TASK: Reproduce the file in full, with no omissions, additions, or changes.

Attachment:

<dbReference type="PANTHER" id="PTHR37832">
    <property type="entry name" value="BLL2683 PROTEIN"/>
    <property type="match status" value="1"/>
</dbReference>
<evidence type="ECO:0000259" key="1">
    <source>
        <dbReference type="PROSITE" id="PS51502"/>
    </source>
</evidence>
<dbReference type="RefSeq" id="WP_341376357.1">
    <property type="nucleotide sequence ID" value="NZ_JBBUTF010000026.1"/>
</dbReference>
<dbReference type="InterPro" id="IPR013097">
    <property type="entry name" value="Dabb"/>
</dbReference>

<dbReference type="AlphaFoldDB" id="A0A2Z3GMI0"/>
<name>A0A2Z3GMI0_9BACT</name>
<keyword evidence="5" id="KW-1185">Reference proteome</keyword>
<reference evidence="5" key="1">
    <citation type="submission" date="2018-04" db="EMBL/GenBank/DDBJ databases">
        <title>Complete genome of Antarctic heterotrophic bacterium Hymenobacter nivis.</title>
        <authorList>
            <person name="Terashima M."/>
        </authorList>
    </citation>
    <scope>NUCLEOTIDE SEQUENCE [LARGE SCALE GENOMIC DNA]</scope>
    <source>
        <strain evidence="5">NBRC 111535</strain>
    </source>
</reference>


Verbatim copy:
<dbReference type="PANTHER" id="PTHR37832">
    <property type="entry name" value="BLL2683 PROTEIN"/>
    <property type="match status" value="1"/>
</dbReference>
<evidence type="ECO:0000259" key="1">
    <source>
        <dbReference type="PROSITE" id="PS51502"/>
    </source>
</evidence>
<dbReference type="RefSeq" id="WP_341376357.1">
    <property type="nucleotide sequence ID" value="NZ_JBBUTF010000026.1"/>
</dbReference>
<dbReference type="InterPro" id="IPR013097">
    <property type="entry name" value="Dabb"/>
</dbReference>

<dbReference type="AlphaFoldDB" id="A0A2Z3GMI0"/>
<name>A0A2Z3GMI0_9BACT</name>
<keyword evidence="5" id="KW-1185">Reference proteome</keyword>
<reference evidence="5" key="1">
    <citation type="submission" date="2018-04" db="EMBL/GenBank/DDBJ databases">
        <title>Complete genome of Antarctic heterotrophic bacterium Hymenobacter nivis.</title>
        <authorList>
            <person name="Terashima M."/>
        </authorList>
    </citation>
    <scope>NUCLEOTIDE SEQUENCE [LARGE SCALE GENOMIC DNA]</scope>
    <source>
        <strain evidence="5">NBRC 111535</strain>
    </source>
</reference>